Sample size determination
The primary objective of the study was to determine the impact of CKM on CD8+T cells in the TME pre-CKM and post-CKM, measured by CD8α expression. An interim analysis was planned at N=3, with a final analysis at N=6. The overall α was set at 0.10, with the Fleming-Harrington-O’Brien spending function used to determine the levels at the interim (α1=0.003) and final (α2=0.084) analyses. Based on our recent study34 we assumed a coefficient of variation of 0.75 for CD8α expression and a pre to post-treatment correlation of 0.5. Under these conditions, if the post-treatment mean CD8+ T-cell count at least triples relative to pretreatment, then the study design (N1=3 and N2=3) has a power of 0.48 at the interim analysis (N=3) and >0.99 at the final analysis (N=6) to detect such an effect.
Patient characteristics, safety data, and antitumor activity were summarized using the appropriate descriptive statistics. OS was summarized using standard Kaplan-Meier methods. The biomarker expressions and cell percentages were averaged across replicates (N=2 or 3) to create a single score. The pretreatment and post-treatment mRNA expression levels were compared using a two-sided one-sample t-test about the log-fold change. The normality of the log-fold change was assessed using the Wilks-Shapiro test. Correlations between biomarker expression or cell percentages were evaluated using the Spearman correlation coefficient and displayed graphically using scatter plots. A longitudinal assessment of CTLs was done by modeling each log-CTL expression as a function of time and a random subject effect using a linear mixed model. Tests about the appropriate contrasts of model estimates were used to compare mean expression between time points. All model assumptions were verified graphically. Statistical analyses were performed using SAS V.9.4 software (SAS Institute, Cary, North Carolina, USA). Since the interim analysis of CD8α was non-significant at α1=0.03, all final analyses were conducted at a significance level of α2=0.084 (per the Fleming-Harrington-O’Brien spending function). Therefore, p values≤0.084 are considered statistically significant.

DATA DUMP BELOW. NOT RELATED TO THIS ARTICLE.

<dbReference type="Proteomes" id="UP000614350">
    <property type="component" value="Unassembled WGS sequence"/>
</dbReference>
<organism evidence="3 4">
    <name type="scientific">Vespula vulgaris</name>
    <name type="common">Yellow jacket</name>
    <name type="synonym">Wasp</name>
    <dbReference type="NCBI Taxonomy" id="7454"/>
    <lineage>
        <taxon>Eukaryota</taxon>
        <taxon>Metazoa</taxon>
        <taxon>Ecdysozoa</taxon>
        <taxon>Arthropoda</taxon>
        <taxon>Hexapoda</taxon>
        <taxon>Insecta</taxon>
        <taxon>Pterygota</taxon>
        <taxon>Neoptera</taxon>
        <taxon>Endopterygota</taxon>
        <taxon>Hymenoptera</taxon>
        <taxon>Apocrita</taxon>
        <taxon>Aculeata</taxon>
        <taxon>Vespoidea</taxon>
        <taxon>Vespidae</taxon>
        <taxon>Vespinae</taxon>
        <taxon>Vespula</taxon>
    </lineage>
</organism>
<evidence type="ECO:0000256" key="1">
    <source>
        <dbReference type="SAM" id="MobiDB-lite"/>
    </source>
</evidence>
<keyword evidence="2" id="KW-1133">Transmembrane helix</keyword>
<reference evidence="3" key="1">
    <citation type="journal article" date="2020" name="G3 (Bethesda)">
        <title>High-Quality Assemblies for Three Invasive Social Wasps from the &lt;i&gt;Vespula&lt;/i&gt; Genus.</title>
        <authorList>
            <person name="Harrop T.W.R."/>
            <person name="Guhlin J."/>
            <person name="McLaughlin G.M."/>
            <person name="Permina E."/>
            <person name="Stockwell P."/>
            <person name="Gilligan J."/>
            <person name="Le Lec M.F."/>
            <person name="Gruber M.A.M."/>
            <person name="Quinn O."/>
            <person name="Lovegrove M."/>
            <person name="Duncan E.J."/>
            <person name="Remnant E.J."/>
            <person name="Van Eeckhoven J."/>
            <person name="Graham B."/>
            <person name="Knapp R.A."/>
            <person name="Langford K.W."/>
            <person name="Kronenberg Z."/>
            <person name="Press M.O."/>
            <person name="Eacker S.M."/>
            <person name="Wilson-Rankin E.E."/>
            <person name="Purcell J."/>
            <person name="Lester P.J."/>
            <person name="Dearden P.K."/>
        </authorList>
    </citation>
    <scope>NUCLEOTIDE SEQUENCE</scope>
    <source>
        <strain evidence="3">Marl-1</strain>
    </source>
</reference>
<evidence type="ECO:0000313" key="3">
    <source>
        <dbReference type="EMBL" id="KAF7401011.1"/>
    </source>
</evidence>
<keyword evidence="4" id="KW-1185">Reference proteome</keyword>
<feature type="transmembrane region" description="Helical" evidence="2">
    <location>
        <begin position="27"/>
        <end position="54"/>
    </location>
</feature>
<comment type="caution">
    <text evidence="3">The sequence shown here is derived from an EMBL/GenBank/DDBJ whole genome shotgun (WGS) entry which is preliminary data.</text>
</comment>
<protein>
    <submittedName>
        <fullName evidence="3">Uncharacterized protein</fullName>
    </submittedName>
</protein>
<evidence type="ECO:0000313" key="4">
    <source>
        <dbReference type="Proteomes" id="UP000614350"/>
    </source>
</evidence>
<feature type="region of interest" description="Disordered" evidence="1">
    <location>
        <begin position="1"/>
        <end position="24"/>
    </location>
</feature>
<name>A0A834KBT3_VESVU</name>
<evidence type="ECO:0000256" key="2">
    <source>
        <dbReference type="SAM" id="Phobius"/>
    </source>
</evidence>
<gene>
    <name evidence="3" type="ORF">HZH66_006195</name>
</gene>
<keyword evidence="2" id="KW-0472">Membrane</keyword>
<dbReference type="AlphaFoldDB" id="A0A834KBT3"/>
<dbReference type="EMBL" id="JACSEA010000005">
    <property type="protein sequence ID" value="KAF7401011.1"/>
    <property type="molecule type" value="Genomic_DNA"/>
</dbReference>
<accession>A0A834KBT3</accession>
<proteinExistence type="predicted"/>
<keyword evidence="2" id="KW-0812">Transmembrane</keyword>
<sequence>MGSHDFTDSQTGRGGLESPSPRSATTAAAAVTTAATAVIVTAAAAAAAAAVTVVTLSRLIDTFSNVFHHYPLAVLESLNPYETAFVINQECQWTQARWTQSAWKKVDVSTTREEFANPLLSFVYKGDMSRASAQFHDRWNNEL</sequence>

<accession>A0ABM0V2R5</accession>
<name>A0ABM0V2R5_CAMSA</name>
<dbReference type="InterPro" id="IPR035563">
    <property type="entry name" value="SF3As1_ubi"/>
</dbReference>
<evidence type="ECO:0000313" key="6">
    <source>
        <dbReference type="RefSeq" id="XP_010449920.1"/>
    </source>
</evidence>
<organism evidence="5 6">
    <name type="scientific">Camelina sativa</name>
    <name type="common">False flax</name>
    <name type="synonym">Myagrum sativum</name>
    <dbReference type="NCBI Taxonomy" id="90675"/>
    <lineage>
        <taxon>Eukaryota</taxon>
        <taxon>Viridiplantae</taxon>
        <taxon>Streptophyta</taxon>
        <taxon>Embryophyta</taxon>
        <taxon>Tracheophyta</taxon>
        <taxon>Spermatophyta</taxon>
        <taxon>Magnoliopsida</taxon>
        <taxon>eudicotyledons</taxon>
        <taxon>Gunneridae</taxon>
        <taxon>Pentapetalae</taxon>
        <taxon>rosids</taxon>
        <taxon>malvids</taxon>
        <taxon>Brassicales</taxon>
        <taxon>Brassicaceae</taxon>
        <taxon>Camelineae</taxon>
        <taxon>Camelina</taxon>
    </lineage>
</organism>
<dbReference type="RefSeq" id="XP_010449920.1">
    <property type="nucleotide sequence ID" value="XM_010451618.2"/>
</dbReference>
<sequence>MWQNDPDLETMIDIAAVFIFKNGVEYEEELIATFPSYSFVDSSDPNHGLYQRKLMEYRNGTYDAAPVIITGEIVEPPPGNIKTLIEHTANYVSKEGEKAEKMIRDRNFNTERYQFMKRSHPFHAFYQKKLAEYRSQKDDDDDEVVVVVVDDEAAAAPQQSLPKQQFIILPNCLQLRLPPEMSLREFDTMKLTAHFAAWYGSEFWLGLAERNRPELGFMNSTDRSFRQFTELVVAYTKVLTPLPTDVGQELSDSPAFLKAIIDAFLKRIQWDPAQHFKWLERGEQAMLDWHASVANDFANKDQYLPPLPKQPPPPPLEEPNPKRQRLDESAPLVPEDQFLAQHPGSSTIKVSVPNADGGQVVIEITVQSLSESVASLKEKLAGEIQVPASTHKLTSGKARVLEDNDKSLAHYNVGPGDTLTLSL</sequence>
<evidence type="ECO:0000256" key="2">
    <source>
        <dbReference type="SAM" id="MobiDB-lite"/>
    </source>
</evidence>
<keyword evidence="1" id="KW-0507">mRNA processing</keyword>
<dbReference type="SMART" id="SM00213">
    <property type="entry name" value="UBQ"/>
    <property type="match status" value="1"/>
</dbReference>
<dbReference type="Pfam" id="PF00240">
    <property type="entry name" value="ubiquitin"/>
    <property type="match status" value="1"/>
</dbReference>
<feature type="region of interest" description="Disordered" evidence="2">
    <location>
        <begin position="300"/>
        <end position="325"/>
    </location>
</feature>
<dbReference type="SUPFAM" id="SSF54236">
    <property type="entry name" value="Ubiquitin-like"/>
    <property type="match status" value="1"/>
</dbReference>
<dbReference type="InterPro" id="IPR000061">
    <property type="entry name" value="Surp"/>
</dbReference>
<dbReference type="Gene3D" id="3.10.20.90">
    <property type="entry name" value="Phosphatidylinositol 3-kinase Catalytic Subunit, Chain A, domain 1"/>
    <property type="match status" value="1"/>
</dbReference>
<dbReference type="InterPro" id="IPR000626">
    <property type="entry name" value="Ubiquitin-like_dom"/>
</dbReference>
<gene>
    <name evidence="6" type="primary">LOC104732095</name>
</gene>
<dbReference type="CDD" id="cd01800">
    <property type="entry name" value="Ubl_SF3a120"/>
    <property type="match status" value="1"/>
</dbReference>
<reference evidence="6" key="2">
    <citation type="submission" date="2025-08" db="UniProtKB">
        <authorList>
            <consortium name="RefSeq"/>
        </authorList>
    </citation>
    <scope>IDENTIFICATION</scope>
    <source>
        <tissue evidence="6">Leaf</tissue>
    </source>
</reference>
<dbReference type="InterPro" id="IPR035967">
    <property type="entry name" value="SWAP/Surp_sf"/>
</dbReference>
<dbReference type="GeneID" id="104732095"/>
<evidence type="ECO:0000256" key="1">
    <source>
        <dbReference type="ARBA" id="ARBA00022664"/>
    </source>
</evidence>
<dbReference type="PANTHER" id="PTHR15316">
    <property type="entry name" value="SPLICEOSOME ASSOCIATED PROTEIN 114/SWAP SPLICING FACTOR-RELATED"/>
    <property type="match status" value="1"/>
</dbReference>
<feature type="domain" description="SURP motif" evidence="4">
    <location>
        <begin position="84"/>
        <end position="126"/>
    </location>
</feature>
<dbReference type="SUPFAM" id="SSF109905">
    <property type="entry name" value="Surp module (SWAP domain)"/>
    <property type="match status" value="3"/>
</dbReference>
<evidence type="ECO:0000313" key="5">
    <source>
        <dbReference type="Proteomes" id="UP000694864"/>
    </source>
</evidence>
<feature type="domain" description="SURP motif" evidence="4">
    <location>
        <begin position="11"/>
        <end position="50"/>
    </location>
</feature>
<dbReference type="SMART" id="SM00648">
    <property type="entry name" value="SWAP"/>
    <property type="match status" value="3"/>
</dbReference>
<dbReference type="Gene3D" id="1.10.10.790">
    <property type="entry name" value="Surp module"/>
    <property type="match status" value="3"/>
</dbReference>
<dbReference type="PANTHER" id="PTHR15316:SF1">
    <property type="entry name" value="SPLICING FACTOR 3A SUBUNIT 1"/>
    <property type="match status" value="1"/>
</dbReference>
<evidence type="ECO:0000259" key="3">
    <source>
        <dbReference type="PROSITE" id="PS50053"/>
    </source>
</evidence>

Patient characteristics, study design and tolerability
Eight patients with mTNBC with lesions amenable to biopsy were enrolled in the study between March 2019 and July 2020 to receive two 3-day-long cycles of systemic CKM (see figure 1A for study schema and figure 1B for CONSORT diagram). Table 1 shows the patient characteristics at baseline.
Six patients (PT1, PT2, PT3, PT5, PT6, PT7) had received prior anticancer therapy (neoadjuvant/adjuvant therapy) and two patients had received prior anticancer therapy in the metastatic setting (PT2, PT3). Patients had a median follow-up time of 33.8 months (90% CI: 20.6 to 46.1 months) at the time of reporting. Six patients (PT3, PT4, PT5, PT6, PT7, PT8) were evaluable for primary endpoint as they underwent both pre-CKM and post-CKM treatment biopsies. Two patients were not evaluable because post-treatment tumor tissue was necrotic resulting in lack of intact RNA (PT1) or refusal of post-treatment biopsy (PT2). All eight patients were evaluable for toxicities and blood correlates. Follow-up pembrolizumab was started in all patients 3–8 days after the end of the second cycle of CKM and was associated with mostly grade 1 and 2 adverse events. Four grade 3 adverse events (neutropenia, fatigue and malaise, immune thrombocytopenic purpura, pneumonitis) were reported of which only two were clinically significant (pneumonitis and immune thrombocytopenic purpura), leading to pembrolizumab discontinuation in two patients (table 2).